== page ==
Denied Fair Pay, She Became an Advocate

April 08, 2013

Maxine Lampe heard more than once in her career as an educator that her gender meant she deserved less pay. Years later, she’s retired but still educating — and this time her subject matter is the gender wage gap.

Maxine Lampe

Maxine Lampe

Lampe started her career as a teacher in the early 1970s. Her husband was still in graduate school, so she was the sole breadwinner. But the school district she worked for refused to give her the head-of-household pay that men received.

“I said, ‘I’m head of household because I’m earning income for the two of us,” Lampe said. But the school administrators said “‘No, no, no. Because he’s in graduate school, you’re not the head of household.’ That just really angered me.”

When Lampe went into public school administration, she found once again that her gender — and marital status — was a factor in her pay. While trying to negotiate her salary, one of the board members told her, “You don’t need as much pay because your husband is a professor and you have enough money.”

That didn’t sit well with Lampe. “I should be paid for the work I’m doing regardless of what my husband is doing,” she said.

Today, through her role as president of AAUW of Iowa, Lampe helped with a study that showed pay differences exist between male and female technology employees at area education agencies (AEA) in Iowa. Lampe said she recommended that the study focus on AEAs because they are subject to limited oversight.

Jim Addy of Mapping Strategies in Des Moines led the study, which showed that although women in AEA technology jobs in Iowa had more experience (12.7 years to men’s 11.4 years), they were paid an average of $59,548 to men’s $71,093. Now that Lampe has seen the numbers, she wants action.

“We really feel like there needs to be oversight, and logically the legislature needs to be that oversight,” she said.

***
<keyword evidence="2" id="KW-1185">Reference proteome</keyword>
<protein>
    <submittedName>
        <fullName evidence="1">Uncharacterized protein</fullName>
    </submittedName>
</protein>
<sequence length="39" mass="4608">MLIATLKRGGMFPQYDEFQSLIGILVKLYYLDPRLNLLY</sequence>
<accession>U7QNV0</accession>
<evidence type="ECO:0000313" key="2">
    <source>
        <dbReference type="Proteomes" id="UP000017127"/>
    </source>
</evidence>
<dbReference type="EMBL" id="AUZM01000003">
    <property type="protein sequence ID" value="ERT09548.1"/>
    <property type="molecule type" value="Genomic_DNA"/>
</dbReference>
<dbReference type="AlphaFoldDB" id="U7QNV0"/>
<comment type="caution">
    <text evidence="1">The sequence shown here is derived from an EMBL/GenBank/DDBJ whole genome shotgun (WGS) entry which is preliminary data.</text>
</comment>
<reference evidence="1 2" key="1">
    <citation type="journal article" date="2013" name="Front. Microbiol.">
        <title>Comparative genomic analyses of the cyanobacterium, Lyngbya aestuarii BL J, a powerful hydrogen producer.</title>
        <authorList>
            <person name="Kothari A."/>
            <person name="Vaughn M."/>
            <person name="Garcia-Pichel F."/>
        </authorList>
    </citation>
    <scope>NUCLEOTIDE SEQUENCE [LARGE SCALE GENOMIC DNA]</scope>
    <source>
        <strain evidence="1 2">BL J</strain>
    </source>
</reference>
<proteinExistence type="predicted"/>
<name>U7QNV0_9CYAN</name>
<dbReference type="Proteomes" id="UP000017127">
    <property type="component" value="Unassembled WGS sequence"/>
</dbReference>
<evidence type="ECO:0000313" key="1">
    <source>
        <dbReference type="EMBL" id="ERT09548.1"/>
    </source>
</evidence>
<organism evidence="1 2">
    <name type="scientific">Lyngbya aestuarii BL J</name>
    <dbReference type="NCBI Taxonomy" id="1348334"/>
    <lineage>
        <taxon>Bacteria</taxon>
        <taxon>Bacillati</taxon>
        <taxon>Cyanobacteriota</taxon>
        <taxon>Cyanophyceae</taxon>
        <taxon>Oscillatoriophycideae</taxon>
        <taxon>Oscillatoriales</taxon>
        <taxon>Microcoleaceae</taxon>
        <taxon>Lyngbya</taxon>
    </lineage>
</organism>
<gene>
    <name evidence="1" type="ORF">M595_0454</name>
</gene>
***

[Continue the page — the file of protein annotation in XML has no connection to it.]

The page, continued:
Momentum around the study is just starting to build — the Des Moines Register wrote about it recently — and Lampe said she hopes to get it on the governor and lieutenant governor’s radar.

“Because those are technology jobs and the governor and lieutenant governor are so enamored with STEM, you need to make sure these issues don’t arise for girls,” Lampe said.

An AAUW analysis of 2011 U.S. Census Bureau data shows that in many science, technology, engineering, and math (STEM) jobs — and most other fields — women continue to be paid less than men. This may hinder efforts to recruit women to STEM, where they are already underrepresented.

Just as Lampe and the rest of AAUW of Iowa are urging the legislature there to take action on equal pay, the AAUW national office and branches nationwide will mark Equal Pay Day on Tuesday, April 9, by urging Congress, President Barack Obama, and state and local governments to take action on pay equity. And just like Lampe’s work didn’t stop when she retired, our action won’t end with Equal Pay Day. The fight is ongoing.

This is the second in AAUW’s series about women’s struggles to receive fair pay. Learn more about the pay gap and join AAUW in the fight for fair pay

By:   |   April 08, 2013

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